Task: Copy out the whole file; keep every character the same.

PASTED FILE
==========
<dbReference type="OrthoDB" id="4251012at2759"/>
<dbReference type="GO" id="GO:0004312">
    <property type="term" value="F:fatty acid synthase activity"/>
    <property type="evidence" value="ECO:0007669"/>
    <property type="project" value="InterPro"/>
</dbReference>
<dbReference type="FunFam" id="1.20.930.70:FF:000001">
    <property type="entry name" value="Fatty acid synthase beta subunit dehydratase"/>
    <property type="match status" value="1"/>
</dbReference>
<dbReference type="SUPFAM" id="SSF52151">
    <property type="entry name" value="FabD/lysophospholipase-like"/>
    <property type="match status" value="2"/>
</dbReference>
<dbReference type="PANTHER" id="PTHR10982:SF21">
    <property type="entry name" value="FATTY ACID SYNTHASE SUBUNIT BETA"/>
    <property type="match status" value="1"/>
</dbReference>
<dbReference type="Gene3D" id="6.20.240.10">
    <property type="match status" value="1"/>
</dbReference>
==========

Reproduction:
<dbReference type="OrthoDB" id="4251012at2759"/>
<dbReference type="GO" id="GO:0004312">
    <property type="term" value="F:fatty acid synthase activity"/>
    <property type="evidence" value="ECO:0007669"/>
    <property type="project" value="InterPro"/>
</dbReference>
<dbReference type="FunFam" id="1.20.930.70:FF:000001">
    <property type="entry name" value="Fatty acid synthase beta subunit dehydratase"/>
    <property type="match status" value="1"/>
</dbReference>
<dbReference type="SUPFAM" id="SSF52151">
    <property type="entry name" value="FabD/lysophospholipase-like"/>
    <property type="match status" value="2"/>
</dbReference>
<dbReference type="PANTHER" id="PTHR10982:SF21">
    <property type="entry name" value="FATTY ACID SYNTHASE SUBUNIT BETA"/>
    <property type="match status" value="1"/>
</dbReference>
<dbReference type="Gene3D" id="6.20.240.10">
    <property type="match status" value="1"/>
</dbReference>